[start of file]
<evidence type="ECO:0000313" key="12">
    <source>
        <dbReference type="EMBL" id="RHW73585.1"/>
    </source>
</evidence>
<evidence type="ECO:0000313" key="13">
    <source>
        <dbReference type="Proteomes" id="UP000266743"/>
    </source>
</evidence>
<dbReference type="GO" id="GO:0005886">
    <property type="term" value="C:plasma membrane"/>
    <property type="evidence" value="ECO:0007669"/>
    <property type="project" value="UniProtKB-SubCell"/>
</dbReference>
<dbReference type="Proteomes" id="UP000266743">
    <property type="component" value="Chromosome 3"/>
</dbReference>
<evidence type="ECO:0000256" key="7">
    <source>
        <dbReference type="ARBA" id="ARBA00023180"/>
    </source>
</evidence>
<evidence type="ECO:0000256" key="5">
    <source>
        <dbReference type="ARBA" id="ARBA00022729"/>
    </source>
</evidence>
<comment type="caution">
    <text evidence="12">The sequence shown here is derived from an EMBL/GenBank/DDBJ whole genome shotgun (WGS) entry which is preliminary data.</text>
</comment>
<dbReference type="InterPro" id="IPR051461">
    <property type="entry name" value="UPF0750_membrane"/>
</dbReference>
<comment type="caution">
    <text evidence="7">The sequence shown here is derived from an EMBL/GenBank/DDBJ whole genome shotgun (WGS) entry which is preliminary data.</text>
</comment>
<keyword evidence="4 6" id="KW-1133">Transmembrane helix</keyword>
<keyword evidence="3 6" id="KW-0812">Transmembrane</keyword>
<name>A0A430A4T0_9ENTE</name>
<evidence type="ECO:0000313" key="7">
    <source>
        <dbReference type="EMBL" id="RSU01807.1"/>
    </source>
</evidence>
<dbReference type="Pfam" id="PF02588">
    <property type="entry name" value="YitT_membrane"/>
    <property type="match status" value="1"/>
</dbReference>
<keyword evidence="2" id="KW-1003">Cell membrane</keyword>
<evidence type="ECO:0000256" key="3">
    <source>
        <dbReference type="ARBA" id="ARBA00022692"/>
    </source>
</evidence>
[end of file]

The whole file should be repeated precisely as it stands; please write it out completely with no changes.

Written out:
<evidence type="ECO:0000313" key="12">
    <source>
        <dbReference type="EMBL" id="RHW73585.1"/>
    </source>
</evidence>
<evidence type="ECO:0000313" key="13">
    <source>
        <dbReference type="Proteomes" id="UP000266743"/>
    </source>
</evidence>
<dbReference type="GO" id="GO:0005886">
    <property type="term" value="C:plasma membrane"/>
    <property type="evidence" value="ECO:0007669"/>
    <property type="project" value="UniProtKB-SubCell"/>
</dbReference>
<dbReference type="Proteomes" id="UP000266743">
    <property type="component" value="Chromosome 3"/>
</dbReference>
<evidence type="ECO:0000256" key="7">
    <source>
        <dbReference type="ARBA" id="ARBA00023180"/>
    </source>
</evidence>
<evidence type="ECO:0000256" key="5">
    <source>
        <dbReference type="ARBA" id="ARBA00022729"/>
    </source>
</evidence>
<comment type="caution">
    <text evidence="12">The sequence shown here is derived from an EMBL/GenBank/DDBJ whole genome shotgun (WGS) entry which is preliminary data.</text>
</comment>
<dbReference type="InterPro" id="IPR051461">
    <property type="entry name" value="UPF0750_membrane"/>
</dbReference>
<comment type="caution">
    <text evidence="7">The sequence shown here is derived from an EMBL/GenBank/DDBJ whole genome shotgun (WGS) entry which is preliminary data.</text>
</comment>
<keyword evidence="4 6" id="KW-1133">Transmembrane helix</keyword>
<keyword evidence="3 6" id="KW-0812">Transmembrane</keyword>
<name>A0A430A4T0_9ENTE</name>
<evidence type="ECO:0000313" key="7">
    <source>
        <dbReference type="EMBL" id="RSU01807.1"/>
    </source>
</evidence>
<dbReference type="Pfam" id="PF02588">
    <property type="entry name" value="YitT_membrane"/>
    <property type="match status" value="1"/>
</dbReference>
<keyword evidence="2" id="KW-1003">Cell membrane</keyword>
<evidence type="ECO:0000256" key="3">
    <source>
        <dbReference type="ARBA" id="ARBA00022692"/>
    </source>
</evidence>